Thursday, May 1, 2014

On Re-reading Multiple Times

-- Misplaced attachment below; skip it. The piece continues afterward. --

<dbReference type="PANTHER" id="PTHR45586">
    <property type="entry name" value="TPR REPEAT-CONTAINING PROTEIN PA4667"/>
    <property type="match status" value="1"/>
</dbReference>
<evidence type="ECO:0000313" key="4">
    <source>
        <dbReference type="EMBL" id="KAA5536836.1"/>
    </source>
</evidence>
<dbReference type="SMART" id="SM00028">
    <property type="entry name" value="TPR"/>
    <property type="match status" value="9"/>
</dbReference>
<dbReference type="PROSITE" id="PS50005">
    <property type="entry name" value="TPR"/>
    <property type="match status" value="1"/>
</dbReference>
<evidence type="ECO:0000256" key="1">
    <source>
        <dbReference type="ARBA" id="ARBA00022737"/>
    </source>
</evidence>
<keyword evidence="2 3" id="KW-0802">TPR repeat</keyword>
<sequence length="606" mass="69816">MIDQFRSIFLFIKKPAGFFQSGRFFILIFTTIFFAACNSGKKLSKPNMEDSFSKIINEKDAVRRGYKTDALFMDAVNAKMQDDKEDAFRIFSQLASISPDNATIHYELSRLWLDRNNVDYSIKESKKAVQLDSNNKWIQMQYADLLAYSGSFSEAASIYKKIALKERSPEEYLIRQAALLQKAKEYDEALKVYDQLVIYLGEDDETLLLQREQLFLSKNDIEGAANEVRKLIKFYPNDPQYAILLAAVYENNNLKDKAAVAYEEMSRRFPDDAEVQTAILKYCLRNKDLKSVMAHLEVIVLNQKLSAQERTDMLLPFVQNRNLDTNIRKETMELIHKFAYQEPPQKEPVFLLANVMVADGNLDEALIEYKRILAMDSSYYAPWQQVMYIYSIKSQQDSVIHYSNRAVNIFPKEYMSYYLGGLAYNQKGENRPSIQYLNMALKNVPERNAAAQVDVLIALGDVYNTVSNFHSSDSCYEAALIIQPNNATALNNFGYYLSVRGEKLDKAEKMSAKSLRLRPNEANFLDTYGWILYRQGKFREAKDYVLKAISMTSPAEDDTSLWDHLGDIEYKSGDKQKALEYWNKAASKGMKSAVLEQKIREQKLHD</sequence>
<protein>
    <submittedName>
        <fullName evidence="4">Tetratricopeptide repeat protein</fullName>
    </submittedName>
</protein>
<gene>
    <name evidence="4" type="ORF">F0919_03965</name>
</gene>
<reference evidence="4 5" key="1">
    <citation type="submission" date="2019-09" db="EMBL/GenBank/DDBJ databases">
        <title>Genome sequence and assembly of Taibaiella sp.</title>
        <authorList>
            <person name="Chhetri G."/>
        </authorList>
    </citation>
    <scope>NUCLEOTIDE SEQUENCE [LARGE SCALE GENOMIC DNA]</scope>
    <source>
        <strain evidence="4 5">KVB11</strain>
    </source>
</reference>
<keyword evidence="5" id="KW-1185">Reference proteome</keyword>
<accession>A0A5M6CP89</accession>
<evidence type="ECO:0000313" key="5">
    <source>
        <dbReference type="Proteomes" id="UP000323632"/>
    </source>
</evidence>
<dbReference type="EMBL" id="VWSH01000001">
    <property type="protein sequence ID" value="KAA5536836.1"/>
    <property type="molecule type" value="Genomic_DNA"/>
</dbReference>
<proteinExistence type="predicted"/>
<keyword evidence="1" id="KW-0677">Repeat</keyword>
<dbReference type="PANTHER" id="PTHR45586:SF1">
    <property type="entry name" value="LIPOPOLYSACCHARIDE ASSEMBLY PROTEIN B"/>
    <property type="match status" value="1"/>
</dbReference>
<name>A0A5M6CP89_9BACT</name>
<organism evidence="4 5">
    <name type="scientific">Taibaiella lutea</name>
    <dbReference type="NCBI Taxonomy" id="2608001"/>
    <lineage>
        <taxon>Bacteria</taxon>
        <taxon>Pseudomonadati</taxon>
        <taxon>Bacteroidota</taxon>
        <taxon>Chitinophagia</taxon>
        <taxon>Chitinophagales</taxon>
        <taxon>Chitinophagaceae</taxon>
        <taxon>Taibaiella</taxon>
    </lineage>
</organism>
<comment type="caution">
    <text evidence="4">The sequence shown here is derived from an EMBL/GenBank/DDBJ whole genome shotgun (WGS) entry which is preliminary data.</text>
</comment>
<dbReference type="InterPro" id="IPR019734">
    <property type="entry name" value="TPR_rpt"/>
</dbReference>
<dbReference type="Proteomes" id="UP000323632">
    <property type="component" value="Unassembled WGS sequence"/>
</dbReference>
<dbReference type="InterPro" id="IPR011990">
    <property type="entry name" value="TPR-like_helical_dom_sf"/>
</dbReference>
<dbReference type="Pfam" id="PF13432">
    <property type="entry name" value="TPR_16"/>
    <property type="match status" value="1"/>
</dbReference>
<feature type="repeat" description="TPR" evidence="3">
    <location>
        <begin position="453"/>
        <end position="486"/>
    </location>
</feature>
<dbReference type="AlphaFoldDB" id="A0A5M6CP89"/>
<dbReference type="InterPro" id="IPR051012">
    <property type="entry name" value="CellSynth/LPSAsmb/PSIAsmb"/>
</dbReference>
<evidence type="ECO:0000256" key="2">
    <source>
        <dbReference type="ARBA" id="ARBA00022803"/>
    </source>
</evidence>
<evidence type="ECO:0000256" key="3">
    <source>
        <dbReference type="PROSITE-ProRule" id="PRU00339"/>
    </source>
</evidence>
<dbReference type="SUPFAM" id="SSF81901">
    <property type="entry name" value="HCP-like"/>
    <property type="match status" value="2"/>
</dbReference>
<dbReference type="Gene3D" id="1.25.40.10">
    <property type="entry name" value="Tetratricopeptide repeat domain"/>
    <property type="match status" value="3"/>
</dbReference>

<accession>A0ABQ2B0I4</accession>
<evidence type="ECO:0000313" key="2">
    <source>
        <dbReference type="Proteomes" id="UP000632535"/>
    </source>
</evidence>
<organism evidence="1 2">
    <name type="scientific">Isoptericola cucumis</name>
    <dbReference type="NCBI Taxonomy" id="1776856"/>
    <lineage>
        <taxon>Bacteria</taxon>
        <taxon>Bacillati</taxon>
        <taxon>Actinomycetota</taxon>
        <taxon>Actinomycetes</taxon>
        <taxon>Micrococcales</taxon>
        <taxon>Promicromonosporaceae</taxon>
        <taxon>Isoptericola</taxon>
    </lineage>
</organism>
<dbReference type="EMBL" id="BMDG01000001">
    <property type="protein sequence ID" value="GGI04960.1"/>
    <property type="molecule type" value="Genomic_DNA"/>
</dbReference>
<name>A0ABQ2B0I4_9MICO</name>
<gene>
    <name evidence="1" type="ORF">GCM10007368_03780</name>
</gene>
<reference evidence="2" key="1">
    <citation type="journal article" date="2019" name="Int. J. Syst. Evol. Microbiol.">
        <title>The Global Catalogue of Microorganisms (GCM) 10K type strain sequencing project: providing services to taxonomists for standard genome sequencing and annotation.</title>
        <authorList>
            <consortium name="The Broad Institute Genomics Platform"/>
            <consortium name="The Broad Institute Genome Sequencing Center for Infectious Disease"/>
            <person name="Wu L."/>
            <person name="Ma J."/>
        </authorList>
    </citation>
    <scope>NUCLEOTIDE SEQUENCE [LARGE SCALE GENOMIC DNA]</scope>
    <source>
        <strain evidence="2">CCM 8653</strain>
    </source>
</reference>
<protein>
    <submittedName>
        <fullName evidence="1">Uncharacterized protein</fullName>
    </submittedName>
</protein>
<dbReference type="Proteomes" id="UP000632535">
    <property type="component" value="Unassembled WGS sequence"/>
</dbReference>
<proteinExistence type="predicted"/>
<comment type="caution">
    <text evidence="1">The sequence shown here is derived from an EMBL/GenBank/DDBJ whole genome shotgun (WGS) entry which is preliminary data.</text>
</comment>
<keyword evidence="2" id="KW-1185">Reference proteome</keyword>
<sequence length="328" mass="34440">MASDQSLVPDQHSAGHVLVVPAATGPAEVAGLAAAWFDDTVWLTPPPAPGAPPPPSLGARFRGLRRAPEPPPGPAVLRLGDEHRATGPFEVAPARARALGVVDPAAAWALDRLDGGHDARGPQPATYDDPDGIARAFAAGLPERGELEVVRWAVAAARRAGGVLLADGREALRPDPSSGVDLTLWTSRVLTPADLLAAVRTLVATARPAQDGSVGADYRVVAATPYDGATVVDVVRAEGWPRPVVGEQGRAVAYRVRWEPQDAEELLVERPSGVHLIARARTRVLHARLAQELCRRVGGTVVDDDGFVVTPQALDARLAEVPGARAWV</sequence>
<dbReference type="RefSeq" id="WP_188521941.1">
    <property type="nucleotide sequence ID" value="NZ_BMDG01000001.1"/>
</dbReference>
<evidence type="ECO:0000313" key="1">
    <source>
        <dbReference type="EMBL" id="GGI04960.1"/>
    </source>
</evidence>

I have several times written about re-reading certain books or authors, but have not written much more generally about the habit of re-reading fiction. My dear friend, the late C., kindly contributed a wonderful post about that topic here on 10/17/10. Lately I have been thinking a lot about my own re-reading of certain novels over the years. Re-reading favorite books offers great rewards and pleasures. Often the experience is a perfect combination of rediscovering the greatness of the book and finding new – to the reader – nuances and understandings. I have to admit that occasionally re-reading produces a feeling of disappointment and anticlimax, but much more often it is a rewarding and even exhilarating experience. With my greatest favorites, I have to ration myself not to re-read too often, for fear of wearing out my enthusiasm for the books (unlikely as that seems!). This latter point most applies in the case of my beloved Jane Austen’s six brilliant novels, the books I most often re-read. I love them so much that I dare not risk over-reading them. I have read each of them many times, perhaps as many as 15 to 20 times in the case of “Pride and Prejudice.” Other writers whose work I have re-read several times, and plan to continue to do so, include George Eliot (especially “Middlemarch”); Charlotte Bronte (especially “Jane Eyre”); Virginia Woolf (especially “Mrs. Dalloway,” “To the Lighthouse,” and “The Waves”); E. M. Forster (especially “Howards End,” “A Room with a View,” and “Passage to India,”); Edith Wharton (especially “The House of Mirth” and “The Age of Innocence”); Willa Cather (especially “My Antonia”); Barbara Pym (especially “Excellent Women”); and Carol Shields (especially “The Stone Diaries,” “Larry’s Party,” and “Unless”). Others whose novels and short stories I have re-read more often than once, but less often than the ones just listed, include Leo Tolstoy, Kate Chopin, Colette, Alice Munro, Anne Tyler, Margaret Atwood, and Penelope Lively, to name those that spring to mind.

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